Robertsons In Talks To Extend Race Deal Indy Eleven Unveil Stadium Renderings NASCAR HOF Revenue Projections Fall MLB, Nationals Claim MASN Overreaching Sources: NFL To Review Lynch's Hat Tony Stewart Buys Sprint Car Series Minding My Business: Danny Heinsohn Wisconsin Gov. Proposes Bucks Arena Funding Will Deflategate Impact Kraft-Goodell Relationship? NBC To Focus On Super Bowl, Not Deflategate
SBD/August 22, 2013/FacilitiesPrint All
Nashville Mayor Karl Dean’s administration has "presented state officials with plans" to build an $80M ballpark development for the Triple-A PCL Nashville Sounds "on the old Sulphur Dell site," according to a front-page piece by Rau & Garrison of the Nashville TENNESSEAN. According to the plan, the "preliminary goal" is to have the $40M ballpark and a $10M Metro Council-financed parking garage "constructed in time" for the Sounds’ '15 opening day. The project "includes a residential development" built with at least $30M in private funds. Sulphur Dell is the "original home of professional baseball in Nashville, and minor league and Negro league teams played there dating back to the 1860s." Dean’s office "could unveil the proposal as early as Sept. 12 at a state building commission meeting." The city-built garage would have "between 500 and 750 spaces" and would be "available for use by state employees." Other details of the financing arrangement, including "how much money would come out of taxpayers’ pockets, were not included." The plans involve an "ambitious but tentative timeline that would see Metro Council approve the project in November so construction could begin next year." The ballpark "would open months before Dean’s second term as mayor comes to an end" if things "go according to the schedule." The council earlier this year "extended the Sounds’ lease for the team’s use of the city-owned, aging Greer Stadium" through '16 (Nashville TENNESSEAN, 8/22).
The Rays own a 114-foot electronic billboard near Tropicana Field that has "run afoul of Florida's advertising laws and may have to be taken down," according to Anna Phillips of the TAMPA BAY TIMES. Florida Department of Transportation officials said that the problem is the team is "running advertisements for other businesses such as a local car dealership, violating a state law that requires signs over a highway to advertise only for the business at that location." Officials in June "sent the team a notice of violation, giving the ball club 30 days to remove the sign or pay the $4,800 cost for the state to take it down for them." The Rays were "able to postpone any action from the state by submitting two permit applications." But FDOT officials indicated that both of those applications were "found incomplete" (TAMPABAY.com, 8/20).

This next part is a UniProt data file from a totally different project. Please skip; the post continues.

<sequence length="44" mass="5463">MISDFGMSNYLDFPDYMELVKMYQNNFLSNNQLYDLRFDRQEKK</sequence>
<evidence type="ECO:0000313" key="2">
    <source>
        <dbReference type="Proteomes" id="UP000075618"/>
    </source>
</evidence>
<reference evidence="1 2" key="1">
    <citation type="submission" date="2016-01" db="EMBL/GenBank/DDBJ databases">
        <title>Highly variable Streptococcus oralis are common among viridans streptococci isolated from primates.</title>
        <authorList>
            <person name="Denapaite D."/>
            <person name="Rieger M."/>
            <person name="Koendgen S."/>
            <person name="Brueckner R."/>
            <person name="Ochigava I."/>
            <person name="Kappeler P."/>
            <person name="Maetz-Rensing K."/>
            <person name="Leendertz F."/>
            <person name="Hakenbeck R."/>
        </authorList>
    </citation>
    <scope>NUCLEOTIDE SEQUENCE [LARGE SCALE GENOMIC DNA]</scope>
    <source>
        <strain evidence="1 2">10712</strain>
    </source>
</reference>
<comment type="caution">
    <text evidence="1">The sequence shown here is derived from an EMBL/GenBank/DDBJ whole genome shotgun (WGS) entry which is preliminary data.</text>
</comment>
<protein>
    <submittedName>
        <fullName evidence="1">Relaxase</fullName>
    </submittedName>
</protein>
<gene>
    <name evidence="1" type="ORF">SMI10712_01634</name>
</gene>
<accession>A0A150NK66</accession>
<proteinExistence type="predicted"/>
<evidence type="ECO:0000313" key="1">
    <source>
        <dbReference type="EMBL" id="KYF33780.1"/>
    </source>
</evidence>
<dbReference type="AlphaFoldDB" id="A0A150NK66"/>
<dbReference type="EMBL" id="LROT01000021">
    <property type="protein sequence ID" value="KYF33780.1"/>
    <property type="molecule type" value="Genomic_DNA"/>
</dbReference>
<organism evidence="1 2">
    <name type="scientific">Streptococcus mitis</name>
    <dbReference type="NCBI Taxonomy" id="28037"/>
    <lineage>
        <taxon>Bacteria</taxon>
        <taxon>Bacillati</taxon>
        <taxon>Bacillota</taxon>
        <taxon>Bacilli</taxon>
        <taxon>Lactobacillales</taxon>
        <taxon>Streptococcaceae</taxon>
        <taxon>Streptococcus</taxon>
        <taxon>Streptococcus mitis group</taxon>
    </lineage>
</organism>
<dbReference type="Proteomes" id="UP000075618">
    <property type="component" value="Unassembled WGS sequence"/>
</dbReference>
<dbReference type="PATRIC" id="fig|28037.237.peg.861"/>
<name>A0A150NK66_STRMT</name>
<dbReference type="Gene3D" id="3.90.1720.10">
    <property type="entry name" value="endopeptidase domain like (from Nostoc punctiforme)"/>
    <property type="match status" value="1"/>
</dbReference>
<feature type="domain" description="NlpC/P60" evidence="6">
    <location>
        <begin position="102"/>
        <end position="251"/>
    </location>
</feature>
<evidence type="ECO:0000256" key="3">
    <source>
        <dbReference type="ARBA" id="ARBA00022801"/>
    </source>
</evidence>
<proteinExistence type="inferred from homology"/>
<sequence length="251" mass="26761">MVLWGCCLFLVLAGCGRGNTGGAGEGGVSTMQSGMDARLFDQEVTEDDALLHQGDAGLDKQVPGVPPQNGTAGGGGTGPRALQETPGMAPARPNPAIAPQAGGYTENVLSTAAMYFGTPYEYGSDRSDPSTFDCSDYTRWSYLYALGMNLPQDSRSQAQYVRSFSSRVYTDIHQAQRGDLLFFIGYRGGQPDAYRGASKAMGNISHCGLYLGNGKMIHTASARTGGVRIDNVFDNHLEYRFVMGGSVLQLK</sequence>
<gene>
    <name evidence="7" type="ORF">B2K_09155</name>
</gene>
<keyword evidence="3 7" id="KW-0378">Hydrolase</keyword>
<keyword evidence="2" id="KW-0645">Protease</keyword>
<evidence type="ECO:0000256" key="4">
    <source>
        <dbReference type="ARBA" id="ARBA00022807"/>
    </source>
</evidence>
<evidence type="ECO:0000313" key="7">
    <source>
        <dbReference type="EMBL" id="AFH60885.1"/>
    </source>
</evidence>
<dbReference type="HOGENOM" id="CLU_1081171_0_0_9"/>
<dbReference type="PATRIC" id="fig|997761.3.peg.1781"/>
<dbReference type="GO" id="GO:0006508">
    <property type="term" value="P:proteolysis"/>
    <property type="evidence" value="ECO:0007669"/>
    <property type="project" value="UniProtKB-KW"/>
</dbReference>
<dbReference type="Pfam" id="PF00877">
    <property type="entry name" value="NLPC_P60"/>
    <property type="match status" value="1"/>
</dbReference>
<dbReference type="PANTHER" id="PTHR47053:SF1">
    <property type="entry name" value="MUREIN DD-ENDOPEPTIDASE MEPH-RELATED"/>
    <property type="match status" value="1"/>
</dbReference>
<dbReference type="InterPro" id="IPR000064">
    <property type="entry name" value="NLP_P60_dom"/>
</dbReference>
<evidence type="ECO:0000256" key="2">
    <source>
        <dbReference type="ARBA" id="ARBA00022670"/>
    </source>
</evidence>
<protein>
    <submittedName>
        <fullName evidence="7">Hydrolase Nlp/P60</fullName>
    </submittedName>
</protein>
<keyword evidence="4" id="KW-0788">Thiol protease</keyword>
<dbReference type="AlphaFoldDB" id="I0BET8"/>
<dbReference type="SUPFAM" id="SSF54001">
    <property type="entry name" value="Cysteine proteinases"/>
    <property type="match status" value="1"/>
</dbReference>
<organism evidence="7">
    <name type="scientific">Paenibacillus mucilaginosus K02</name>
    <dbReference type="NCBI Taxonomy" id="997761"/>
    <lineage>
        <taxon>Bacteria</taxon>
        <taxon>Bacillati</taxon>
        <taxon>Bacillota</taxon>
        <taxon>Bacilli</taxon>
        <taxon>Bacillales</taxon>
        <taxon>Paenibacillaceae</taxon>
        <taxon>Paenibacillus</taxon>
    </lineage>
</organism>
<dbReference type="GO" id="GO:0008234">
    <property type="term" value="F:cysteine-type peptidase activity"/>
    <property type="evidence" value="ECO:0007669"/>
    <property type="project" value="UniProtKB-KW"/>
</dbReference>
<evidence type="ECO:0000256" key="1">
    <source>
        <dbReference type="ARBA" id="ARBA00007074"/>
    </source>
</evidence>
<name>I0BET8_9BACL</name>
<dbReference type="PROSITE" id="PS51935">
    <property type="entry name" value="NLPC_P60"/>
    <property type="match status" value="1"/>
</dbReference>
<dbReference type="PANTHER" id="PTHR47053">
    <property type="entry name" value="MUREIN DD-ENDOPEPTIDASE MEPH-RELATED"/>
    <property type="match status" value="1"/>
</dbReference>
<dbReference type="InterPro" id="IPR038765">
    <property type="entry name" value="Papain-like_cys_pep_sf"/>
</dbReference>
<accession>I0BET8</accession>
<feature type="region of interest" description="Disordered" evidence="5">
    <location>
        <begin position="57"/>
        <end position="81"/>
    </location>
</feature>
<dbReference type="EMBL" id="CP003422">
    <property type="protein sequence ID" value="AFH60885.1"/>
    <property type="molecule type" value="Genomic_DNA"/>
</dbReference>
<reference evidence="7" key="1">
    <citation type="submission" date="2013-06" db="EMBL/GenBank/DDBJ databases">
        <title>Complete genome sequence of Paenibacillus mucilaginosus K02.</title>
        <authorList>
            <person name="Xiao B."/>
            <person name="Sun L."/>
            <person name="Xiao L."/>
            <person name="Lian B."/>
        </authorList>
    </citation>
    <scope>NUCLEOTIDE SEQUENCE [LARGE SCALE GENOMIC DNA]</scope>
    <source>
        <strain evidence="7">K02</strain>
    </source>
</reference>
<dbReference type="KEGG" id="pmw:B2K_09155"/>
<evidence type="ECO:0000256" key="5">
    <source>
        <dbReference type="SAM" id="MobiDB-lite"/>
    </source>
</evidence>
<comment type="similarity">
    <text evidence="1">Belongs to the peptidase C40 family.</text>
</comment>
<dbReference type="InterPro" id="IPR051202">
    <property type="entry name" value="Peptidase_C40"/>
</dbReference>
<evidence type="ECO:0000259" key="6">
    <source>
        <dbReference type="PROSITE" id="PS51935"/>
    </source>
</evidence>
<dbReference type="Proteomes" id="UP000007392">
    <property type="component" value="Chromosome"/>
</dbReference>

YOU COULD BE MY SULPHER SPRINGS: In Tampa, Varian & Danielson report Hillsborough County Commissioner Victor Crist wants the Rays to consider the "former dog track in Sulphur Springs" as a possible location for a new stadium. Crist: "I'm just saying this is an alternative that makes sense. I think we should put it on the table and look at it." The track is "just a few miles north of downtown and served by three Interstate 275 exit ramps." Crist said that it is "surrounded by acres of parking lots and aged commercial strips on both sides of the interstate, and a stadium could be just the thing to spur nearby investment in what has been a longtime sea of blight" (TAMPA BAY TIMES, 8/22).
Palm Beach Gardens has asked Palm Beach County "to consider selling the city an 82-acre site" where Astros Owner Jim Crane "wants to move his team for spring training," according to Capozzi, Howard & Roach of the PALM BEACH POST. The request is "the first necessary step" in such a move. Palm Beach Gardens City Manager Ron Ferris said that the city "wants to buy the land from the county regardless of whether the site is used as a two-team spring training complex" for the Astros and Blue Jays. But discussions about the proposed $100M stadium "call for the city to own the land and help pay for the project with tourism-generated revenue from the county bed tax." Palm Beach County Tourist Development Council Exec Dir Glenn Jergensen said that there is "enough money in bed-tax reserves to pay the debt-service on bonds for a Gardens stadium until the end of 2016," when about $2.05M a year currently going to Roger Dean Stadium in Jupiter will become available. The Astros "would share the proposed site" with the Blue Jays, "giving Palm Beach County four teams within a 3-mile drive." Palm Beach Gardens city council member David Levy said that "substantial sums of money are needed to build a spring training stadium and that the city does not plan to spend city taxpayer money on it" (PALM BEACH POST, 8/21).
OPEN PALMS: In Florida, Thomas Himes reported Lee County officials "hope to pack City of Palms Park with a redevelopment pitch" to the Nationals. The franchise "became a free agent" after Osceola County commissioners threw out the team’s hopes for a new stadium. Lee County "can’t afford to upgrade the Fort Myers venue," but County Manager Roger Desjarlais said that he is "hopeful financing this time around can be found in plans to redevelop the neighborhood surrounding the ballpark." The Nationals "may be more willing to play ball" after Osceola County's decision on Monday. The team's lease to play at Space Coast Stadium in Brevard County expires in '17 (Ft. Myers NEWS-PRESS, 8/21).